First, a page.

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Perfect waves, and how not to find them.

Perfection is often intrinsically linked to perception. What might be perfect for one might be very much less than ideal for another. In surfing, this can take on another level - perfect conditions for longboarding are often not great for shortboarders, and so on. 
Ambassador Mike Lay is a well travelled surfer, and as such has managed to experience his fair share of perfection. Now, locked down in his home at the western most tip of Cornwall, the hunting of glassy waves is (temporarily) no longer an option.

 

A windswept stretch of Cornish coastline, whitewater beating against the cliffs

'The search for the perfect wave' is a surfing trope that dates back to The Endless Summer and probably before. Since the film's release in 1965, with 'the search for the perfect wave' as its tag line, surfers have been intoxicated by the idea of perfection. It has driven surf exploration, fuelled surf addiction and given rise to the modern day titans of the surfing industry, the surf forecasting websites. While most websites (this one included) strive to create enough quality content (this piece included?) to warrant return visits, the forecasting sites just crunch the numbers, package those numbers in an easily understandable graphic, then wait for the punters to roll in.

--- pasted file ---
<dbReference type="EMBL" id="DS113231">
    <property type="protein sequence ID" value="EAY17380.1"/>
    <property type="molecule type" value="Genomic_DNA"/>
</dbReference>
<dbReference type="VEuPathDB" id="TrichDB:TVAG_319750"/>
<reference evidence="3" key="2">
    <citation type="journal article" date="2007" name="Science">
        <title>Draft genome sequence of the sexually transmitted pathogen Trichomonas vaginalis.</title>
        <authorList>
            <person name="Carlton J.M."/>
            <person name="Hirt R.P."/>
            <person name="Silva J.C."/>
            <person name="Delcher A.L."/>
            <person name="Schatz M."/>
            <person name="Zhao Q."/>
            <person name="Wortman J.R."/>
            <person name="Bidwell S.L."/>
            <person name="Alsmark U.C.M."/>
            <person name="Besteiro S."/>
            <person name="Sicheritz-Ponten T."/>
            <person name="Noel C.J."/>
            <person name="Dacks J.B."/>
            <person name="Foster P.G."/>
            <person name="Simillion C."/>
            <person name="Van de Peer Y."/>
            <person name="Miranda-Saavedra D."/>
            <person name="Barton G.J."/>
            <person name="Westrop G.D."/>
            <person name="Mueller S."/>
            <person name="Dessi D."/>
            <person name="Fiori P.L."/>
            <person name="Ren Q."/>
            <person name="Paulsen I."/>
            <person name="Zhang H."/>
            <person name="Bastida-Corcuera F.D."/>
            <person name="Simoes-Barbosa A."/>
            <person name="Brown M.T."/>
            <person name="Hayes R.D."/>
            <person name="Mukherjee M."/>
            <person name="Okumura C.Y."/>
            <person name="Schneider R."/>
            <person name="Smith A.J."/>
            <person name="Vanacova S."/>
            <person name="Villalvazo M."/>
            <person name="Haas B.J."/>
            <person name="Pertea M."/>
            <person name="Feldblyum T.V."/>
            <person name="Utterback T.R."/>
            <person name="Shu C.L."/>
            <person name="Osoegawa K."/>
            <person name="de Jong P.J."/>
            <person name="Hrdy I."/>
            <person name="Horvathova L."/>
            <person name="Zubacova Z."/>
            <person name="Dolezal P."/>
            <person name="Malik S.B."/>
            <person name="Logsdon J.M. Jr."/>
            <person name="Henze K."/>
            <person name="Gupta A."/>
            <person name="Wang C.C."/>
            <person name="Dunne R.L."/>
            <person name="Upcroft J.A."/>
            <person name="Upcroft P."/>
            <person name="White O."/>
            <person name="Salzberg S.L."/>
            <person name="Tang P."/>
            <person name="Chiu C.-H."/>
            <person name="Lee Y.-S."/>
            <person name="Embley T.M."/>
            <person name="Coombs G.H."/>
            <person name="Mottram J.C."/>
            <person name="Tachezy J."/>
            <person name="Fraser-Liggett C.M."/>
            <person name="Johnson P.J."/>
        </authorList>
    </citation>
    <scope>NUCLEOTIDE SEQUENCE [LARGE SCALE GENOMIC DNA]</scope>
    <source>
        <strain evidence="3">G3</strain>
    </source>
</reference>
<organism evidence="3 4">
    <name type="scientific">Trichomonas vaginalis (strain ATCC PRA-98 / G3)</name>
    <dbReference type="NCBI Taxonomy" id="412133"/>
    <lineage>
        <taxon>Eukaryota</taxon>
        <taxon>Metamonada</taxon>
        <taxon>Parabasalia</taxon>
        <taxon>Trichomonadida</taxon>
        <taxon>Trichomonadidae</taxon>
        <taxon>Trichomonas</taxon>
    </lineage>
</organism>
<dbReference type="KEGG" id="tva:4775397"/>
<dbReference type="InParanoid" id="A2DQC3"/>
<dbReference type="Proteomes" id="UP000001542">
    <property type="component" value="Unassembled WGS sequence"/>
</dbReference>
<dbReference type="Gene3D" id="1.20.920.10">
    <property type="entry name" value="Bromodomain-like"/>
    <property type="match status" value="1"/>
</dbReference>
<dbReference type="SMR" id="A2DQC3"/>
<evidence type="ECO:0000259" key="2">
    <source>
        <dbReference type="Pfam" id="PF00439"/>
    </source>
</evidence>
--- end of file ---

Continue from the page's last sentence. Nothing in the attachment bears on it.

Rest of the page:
If constantly repeating the same thing and expecting different results is the definition of madness then I am most definitely crazy, proving most non-surfers who see me entering British waters in January right ('You must be mad!). Too many times to count I have repeatedly refreshed an unpromising forecast hoping for the variables necessary for perfection to swing a little in that direction. While conditions are notoriously turbulent in Cornwall, it benefits from being a peninsula with a myriad of options for a multitude of different wind directions, tides and swell sizes. In my late teen's I would take full advantage of my home peninsula. Often with 2 or 3 to a vehicle we would chase our Cornish version of perfection around the west of the county.

 

Mike Lay pulling on the Finisterre Nieuwland wetsuit with a smile on his face

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We quickly began to establish the optimal conditions for each spot and would spend the often empty, post-lifeguarding winters surfing as much as we could. The opportunity to ride quality, clean surf everyday was a compelling one compared to the blinkered surfing experience of the pre-car teenager, where the only option other than Sennen was riding the branch line train from St Erth to St Ives when the swell got big. We adopted our new passion with a brash devotion. Arriving at spots at the perfect time and often decamping to another if the light and tide would allow, we were uncompromising in our search for Cornish perfection.

In my early twenties, and after a brief hiatus at University in Liverpool, the search continued whenever I was home and had time on my hands. Then came the unlikely offer of a full time contract from Reef and suddenly my obsessive tendencies were given free rein. And in between international travels, I gorged myself on the freedom to find my daily version of perfect waves. While anything approaching perfection was rarely, if ever, found, it was a driving force for many surf adventures and day trips.